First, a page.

To be clear, the question here is not one of unanimity. (Unanimity is addressed in the next section of this opinion.) For the purpose of this section of this opinion, the Court assumes that all jurors were unanimous in regard to the gun's being used in furtherance of (at least) one of the two predicate crimes. But if any juror or jurors or the entire jury voted to convict on Count V because he or she or they believed that Kennedy used the gun in furtherance of Count IV (exclusively), then each and every such juror had already voted to convict Kennedy on identical grounds under Count III (using a gun in furtherance of the crime of possession with intent to distribute heroin). In Diaz, the Third Circuit held that if there is only one predicate crime, then only one Section 924(c) may be brought -- irrespective of how many guns were used in the course of the single predicate crime. Diaz, 592 F.3d at 471 (citing United States v. Lindsay, 985 F.2d 666, 676 (2d Cir. 1993)). If the jury instructions had read "and" rather than "and/or," this Court would apply the harmless error rule. In that situation, Count V could be supported by Count I as its predicate crime, just as Count III could be supported by Count II. It might be argued that the Count V withstands scrutiny because the jury also separately and unanimously convicted on Count I, the remaining predicate crime. However, just because the jurors believed that Kennedy was guilty in regard to Count I does not mean each and every juror believed Kennedy used a gun in "furtherance of" Count I. It is, after all, this in "furtherance of" element which distinguishes Count V from the underlying conspiracy count. The Court concludes that Count V's instruction which relied on Count IV, which has been merged into Count II, is error. The instruction's use of Count I and "and/or" does not undo that error.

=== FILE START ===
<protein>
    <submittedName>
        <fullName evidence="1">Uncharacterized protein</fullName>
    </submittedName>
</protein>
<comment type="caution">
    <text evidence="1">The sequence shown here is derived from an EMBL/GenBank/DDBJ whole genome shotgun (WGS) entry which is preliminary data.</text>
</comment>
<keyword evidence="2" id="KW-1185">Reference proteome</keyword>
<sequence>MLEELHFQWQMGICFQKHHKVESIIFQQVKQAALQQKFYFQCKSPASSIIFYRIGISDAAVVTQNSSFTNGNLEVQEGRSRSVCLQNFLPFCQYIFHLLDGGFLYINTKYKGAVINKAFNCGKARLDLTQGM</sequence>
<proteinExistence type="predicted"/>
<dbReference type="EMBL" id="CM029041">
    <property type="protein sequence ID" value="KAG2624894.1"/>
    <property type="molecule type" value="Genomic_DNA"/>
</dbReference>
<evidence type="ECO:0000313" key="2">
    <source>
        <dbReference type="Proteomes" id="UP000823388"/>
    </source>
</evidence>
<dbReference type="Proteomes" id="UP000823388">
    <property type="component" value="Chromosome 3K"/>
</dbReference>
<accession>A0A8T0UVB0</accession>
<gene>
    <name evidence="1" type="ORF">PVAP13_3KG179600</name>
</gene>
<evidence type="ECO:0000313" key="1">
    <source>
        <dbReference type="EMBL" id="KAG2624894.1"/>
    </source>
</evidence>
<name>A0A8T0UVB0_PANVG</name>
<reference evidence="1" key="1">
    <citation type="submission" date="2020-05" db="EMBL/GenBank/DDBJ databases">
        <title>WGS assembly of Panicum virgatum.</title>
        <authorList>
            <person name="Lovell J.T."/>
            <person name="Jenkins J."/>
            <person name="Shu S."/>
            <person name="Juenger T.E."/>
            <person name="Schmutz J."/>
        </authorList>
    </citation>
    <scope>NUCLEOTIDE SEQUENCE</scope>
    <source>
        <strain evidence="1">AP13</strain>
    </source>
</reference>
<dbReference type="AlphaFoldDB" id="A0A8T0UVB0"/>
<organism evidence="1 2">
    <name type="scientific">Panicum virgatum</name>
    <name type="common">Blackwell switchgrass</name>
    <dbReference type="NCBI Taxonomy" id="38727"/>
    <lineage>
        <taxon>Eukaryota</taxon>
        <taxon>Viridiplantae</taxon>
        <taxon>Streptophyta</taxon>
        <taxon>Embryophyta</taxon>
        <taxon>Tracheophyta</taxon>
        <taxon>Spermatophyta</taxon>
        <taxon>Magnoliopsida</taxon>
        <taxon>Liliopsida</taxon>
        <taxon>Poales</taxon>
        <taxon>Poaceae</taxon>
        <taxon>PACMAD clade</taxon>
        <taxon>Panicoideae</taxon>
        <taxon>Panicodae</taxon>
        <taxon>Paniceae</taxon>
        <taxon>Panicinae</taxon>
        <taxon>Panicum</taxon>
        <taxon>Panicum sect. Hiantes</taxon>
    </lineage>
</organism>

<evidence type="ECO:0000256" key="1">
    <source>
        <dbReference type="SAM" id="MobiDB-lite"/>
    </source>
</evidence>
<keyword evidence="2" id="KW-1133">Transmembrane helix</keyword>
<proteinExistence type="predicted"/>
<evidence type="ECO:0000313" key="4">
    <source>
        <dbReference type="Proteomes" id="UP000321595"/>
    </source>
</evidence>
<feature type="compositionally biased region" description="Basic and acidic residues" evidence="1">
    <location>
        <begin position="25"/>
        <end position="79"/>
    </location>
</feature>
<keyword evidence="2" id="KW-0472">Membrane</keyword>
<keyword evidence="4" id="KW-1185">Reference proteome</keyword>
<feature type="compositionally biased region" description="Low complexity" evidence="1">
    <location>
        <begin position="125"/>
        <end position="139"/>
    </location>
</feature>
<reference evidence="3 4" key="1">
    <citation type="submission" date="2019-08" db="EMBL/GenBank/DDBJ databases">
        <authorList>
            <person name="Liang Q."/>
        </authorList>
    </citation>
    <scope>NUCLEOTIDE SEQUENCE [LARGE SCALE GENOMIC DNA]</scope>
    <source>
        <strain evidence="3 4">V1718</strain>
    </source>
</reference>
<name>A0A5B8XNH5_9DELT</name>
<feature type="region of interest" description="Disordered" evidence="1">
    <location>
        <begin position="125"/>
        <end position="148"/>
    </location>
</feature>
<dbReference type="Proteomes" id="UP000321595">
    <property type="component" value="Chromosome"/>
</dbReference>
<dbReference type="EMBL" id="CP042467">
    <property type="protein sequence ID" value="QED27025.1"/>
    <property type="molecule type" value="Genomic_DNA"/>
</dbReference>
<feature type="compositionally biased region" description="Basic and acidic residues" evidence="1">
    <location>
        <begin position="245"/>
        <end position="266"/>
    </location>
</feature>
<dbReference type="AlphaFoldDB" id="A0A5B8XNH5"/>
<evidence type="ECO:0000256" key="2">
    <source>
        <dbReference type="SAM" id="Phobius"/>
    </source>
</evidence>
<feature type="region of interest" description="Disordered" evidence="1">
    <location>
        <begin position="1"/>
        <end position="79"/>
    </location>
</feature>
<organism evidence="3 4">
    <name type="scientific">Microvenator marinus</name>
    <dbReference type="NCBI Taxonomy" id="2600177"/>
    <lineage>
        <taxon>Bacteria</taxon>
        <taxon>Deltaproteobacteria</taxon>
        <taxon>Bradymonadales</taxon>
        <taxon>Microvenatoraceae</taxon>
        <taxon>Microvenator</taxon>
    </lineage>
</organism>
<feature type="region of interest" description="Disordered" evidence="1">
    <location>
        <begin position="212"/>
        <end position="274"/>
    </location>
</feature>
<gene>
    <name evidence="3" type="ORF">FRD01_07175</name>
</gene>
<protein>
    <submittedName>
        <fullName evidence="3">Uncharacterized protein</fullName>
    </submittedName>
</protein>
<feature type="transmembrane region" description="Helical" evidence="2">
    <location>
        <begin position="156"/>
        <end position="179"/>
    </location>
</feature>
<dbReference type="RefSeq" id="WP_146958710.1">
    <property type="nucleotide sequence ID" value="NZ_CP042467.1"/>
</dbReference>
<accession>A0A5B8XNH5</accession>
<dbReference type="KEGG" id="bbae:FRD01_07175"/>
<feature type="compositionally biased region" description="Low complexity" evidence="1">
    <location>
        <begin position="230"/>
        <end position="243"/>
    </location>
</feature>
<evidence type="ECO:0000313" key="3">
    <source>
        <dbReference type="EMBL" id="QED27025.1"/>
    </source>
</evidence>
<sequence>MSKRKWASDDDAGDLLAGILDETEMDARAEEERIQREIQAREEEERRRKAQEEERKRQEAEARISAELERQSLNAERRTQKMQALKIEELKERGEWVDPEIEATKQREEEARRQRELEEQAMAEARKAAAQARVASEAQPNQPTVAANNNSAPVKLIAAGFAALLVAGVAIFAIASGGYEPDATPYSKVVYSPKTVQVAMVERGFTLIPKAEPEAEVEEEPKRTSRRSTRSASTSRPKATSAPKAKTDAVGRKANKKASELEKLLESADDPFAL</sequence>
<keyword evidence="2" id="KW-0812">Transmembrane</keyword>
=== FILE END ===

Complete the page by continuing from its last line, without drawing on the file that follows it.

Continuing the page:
The jury instruction errs. But is it plain error which affected Defendant's substantial rights? Leaving aside Count I, the conspiracy count, Counts V and III are clearly multiplicitous: each seeks a Section 924(c) enhancement based on a single offense, Counts IV and II, which have been merged into a single count on multiplicity grounds. This is exactly what the Third Circuit already precluded in Casiano and subsequently clarified in Diaz. The error was plain when the instruction was given. Nor does the fact that Count V has an additional predicate offense (that is, Count I -- the conspiracy count) cure the error. The jury instructions used an "and/or;" therefore the jury's verdict, as embodied on the verdict sheet,*fn5 cannot establish that even one juror voted to convict on Count V in reliance on Count I as the predicate offense. For the same reason that multiplicity in regard to Counts II and IV was plain and prejudiced Kennedy's substantial rights, the error here too was plain, and it, too, prejudiced Kennedy's substantial rights in regard to Counts III and V. Indeed, Kennedy was more prejudiced in regard to Counts III and V than he was in regard to Counts II and IV. In the latter situation, that is, in regard to Counts II and IV, if sentences had been imposed for both counts, each sentence would run concurrently and the harm to Defendant would largely be tied to collateral consequences flowing from an extra conviction and an additional special assessment. On the other hand, error in regard to imposing a second multiplicitous Section 924(c) count (i.e., Counts III and V) would lead to the imposition of an draconian*fn6 300 month sentence running consecutive to all other sentences. Finally, as to whether the Court should grant discretionary relief, i.e., whether the error seriously affected the "fairness, integrity, or public reputation of judicial proceedings," the answer must be "yes." The imposition of an additional twenty-five year sentence based on a flawed jury instruction goes directly to the integrity of the proceedings.